Gushue takes Howard's steady hand
By Jesse Campigotto
Anticipating how difficult it would be to get by the star-studded field at the 2005 Canadian curling trials, Brad Gushue decided to seek a little help from a friend.
Fortunately, the 25-year-old skip, had just the number in his rolodex: that of two-time world champion Russ Howard.
The two met at the 2000 Canadian junior curling championships, held at the Beausejour Curling Club, Howard's home club in Moncton, N.B. Howard was on hand as an honourary chairman when Gushue's Newfoundland rink made it to the final against British Columbia, only to lose by one when Gushue failed to convert a potential game-winning shot in the final end.
After the game, Howard approached the distraught youngster to offer some encouragement.
"I said to him, 'You're way too good a talent and too good a team and you were meant to win something bigger and better than the Canadian juniors,'" Howard recalls. "I think he appreciated that."
Though almost a quarter-century apart in age (Howard turns 50 on Feb. 19), the two became friends, often chatting at tournaments once Gushue graduated to the men's circuit.
With the 2005 Olympic trials drawing near, Gushue, a talented shot-maker who had been hampered by strategic gaffes at past big events, figured his young team (no player over 26) could use the steady hand of a seasoned skip.
"We figured we were lacking a bit in experience and who better to fill that gap than Russ?" Gushue says.
Who's calling the shots?
Howard originally served as the team's fifth, acting as a non-playing advisor to the other four players. But with the rink struggling as the trials approached, Gushue decided to expand Howard's role, bringing the veteran off the bench to throw second stones and direct the team's shots.
The move was a gamble in that it required Gushue, who had skipped his team to two Brier appearances and a victory at the 2004 Canada Cup East that earned them a spot at the trials, to surrender some of his shot-calling to Howard.
While skips often rely on their teammates for advice, the Gushue-Howard arrangement carried the potential for disaster. As the man who throws his team's final two rocks in each end, it's important for Gushue to be comfortable with the decisions that set up his crucial shots.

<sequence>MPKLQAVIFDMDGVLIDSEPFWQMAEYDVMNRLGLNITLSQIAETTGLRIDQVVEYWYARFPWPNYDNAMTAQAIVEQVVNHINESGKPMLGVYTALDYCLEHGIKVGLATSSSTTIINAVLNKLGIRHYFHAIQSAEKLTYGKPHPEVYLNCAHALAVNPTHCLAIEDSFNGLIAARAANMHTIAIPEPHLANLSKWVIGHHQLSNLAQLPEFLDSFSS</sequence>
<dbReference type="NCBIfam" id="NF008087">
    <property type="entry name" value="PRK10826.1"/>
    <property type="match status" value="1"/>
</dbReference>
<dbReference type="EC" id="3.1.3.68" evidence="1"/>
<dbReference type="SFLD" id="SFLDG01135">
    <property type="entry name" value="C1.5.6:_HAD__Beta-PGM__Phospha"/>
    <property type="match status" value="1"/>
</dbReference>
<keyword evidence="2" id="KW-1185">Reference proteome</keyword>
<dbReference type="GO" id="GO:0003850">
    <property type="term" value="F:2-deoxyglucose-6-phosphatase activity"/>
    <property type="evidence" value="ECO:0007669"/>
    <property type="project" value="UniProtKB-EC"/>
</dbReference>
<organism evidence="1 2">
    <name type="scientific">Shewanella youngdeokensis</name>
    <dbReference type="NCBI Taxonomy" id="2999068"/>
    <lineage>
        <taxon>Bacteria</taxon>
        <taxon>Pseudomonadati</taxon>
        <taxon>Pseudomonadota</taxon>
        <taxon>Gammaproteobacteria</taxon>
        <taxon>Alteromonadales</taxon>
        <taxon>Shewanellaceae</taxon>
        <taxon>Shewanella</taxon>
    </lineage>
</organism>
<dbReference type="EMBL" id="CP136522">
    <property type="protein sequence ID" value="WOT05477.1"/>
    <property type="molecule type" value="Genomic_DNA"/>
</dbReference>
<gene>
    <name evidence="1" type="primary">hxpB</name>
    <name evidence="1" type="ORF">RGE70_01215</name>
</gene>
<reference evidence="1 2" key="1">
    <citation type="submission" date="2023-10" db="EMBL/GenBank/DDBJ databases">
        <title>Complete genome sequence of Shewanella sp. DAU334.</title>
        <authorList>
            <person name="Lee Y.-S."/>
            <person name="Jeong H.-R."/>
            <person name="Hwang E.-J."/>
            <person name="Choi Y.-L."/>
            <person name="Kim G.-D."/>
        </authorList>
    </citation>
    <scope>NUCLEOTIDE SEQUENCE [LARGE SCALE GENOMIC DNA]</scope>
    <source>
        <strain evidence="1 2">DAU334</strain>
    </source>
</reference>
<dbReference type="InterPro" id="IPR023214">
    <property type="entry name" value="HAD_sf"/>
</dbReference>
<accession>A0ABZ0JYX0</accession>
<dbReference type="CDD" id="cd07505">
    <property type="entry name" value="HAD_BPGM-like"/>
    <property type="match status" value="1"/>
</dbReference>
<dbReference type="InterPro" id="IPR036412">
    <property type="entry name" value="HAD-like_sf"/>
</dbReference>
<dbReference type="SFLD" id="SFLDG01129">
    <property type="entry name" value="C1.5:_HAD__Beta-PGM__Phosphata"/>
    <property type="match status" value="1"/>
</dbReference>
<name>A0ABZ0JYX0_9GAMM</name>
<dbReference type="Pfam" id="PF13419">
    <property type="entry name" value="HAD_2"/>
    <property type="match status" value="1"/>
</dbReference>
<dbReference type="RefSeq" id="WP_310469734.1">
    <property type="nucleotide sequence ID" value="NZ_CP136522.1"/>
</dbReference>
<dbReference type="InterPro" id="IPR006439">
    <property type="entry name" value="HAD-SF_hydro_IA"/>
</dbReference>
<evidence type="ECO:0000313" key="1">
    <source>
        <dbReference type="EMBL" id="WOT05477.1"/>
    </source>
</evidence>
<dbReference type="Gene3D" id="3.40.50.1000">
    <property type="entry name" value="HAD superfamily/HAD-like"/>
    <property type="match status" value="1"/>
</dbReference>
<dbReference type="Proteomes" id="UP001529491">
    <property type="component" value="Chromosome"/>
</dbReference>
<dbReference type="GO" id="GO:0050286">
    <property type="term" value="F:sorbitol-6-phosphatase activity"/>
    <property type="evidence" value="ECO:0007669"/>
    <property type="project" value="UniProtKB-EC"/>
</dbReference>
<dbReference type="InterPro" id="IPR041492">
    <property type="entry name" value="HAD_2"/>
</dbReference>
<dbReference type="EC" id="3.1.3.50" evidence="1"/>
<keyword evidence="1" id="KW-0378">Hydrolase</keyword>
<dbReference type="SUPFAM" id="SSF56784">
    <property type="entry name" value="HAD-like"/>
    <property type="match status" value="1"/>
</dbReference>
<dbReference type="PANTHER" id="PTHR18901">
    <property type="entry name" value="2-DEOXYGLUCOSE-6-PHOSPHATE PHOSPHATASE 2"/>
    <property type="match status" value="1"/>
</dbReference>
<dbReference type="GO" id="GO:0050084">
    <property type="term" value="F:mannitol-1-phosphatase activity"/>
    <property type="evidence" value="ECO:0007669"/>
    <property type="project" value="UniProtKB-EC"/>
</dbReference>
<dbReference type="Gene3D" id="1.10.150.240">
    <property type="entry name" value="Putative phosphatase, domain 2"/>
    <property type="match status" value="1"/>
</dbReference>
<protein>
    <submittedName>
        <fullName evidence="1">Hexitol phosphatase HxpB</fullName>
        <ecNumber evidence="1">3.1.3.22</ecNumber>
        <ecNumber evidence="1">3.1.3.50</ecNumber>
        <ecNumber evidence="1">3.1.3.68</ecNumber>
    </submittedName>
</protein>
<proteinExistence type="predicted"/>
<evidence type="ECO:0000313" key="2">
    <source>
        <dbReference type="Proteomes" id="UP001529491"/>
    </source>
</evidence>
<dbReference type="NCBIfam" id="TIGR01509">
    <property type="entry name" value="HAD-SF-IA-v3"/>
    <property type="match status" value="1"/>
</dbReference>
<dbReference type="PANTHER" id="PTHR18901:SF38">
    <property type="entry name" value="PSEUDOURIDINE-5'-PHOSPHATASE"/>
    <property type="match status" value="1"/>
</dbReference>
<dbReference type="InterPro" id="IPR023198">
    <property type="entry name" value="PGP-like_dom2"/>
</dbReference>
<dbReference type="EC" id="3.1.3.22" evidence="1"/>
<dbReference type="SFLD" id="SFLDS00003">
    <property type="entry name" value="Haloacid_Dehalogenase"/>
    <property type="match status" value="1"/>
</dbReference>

"As a skip I've played with curlers that I've asked for input and I eventually got so much input that it threw me of," says Howard. "So there's a balancing act there."
The transition was made easier by Gushue's willingness to defer to Howard, Howard's willingness to accept Gushue's input, and erstwhile second Mike Adam's willingness to take one for the team by giving up his spot to Howard.
"Mike has put his heart and soul into this team, but he realized that our chances of winning were better with Russ than without," says Gushue. "Having a teammate like that means a lot and it made the decision a lot easier that he handled it that well."
Mixing a winning formula
Though some observers suggested the late roster move would hurt team chemistry going into the trials, the changes went swimmingly to say the least. The overhauled Team Gushue breezed through the tournament with a 9-1 record, then defeated two-time Brier champion Jeff Stoughton in the final to earn a trip to Turin.
"Russ is a very comfortable and confident person," says Toby McDonald, who has coached Team Gushue since last February, before Howard arrived. "When he came on he raised the confidence level of the team just by being him."
Howard's confidence and experience could prove even more valuable at the Olympic Winter Games in Turin, Italy. Team Gushue will compete against a field of savvy international veterans if it hopes to win Canada's first men's curling gold medal since the sport was reinstated as an official Olympic event in 1998.
Skips like Sweden's Peter Lindholm (a three-time world champion) and Norway's Pal Trulsen (the reigning Olympic champ) have more big-time international experience than even Howard, who has never appeared at an Olympic Games. But Howard knows the book on most of Europe's top players from his years competing against them on the North American cash circuit.
"You'll see somebody throw a rock and go, 'Oh yeah, I remember that on that turn he tends to throw it a wee bit wide, maybe we can catch him later in the game,'" Howard says. "Knowing your opposition certainly helps."
Still, as many a Canadian skip has discovered, beating the top European teams, especially on their own turf, isn't easy.
"The Europeans are really well-coached and well-trained," says Howard, who says the Olympic rocks don't curl as much as North American rocks and Europeans are more familiar with them. "I'm not making excuses but I think you'll see some awfully good shot-making from the Europeans."
Howard is confident in his teammates' ability to go shot-for-shot with the best overseas players at the Olympics.
"The boys have a lot of talent," he says of the Canadian champs. "They don't have the experience at this event, but they've got it upstairs, and that's probably more important."
"Russ's experience is a calming influence," says Gushue. "He's been in most situations before and he can just say one word to put everything in perspective."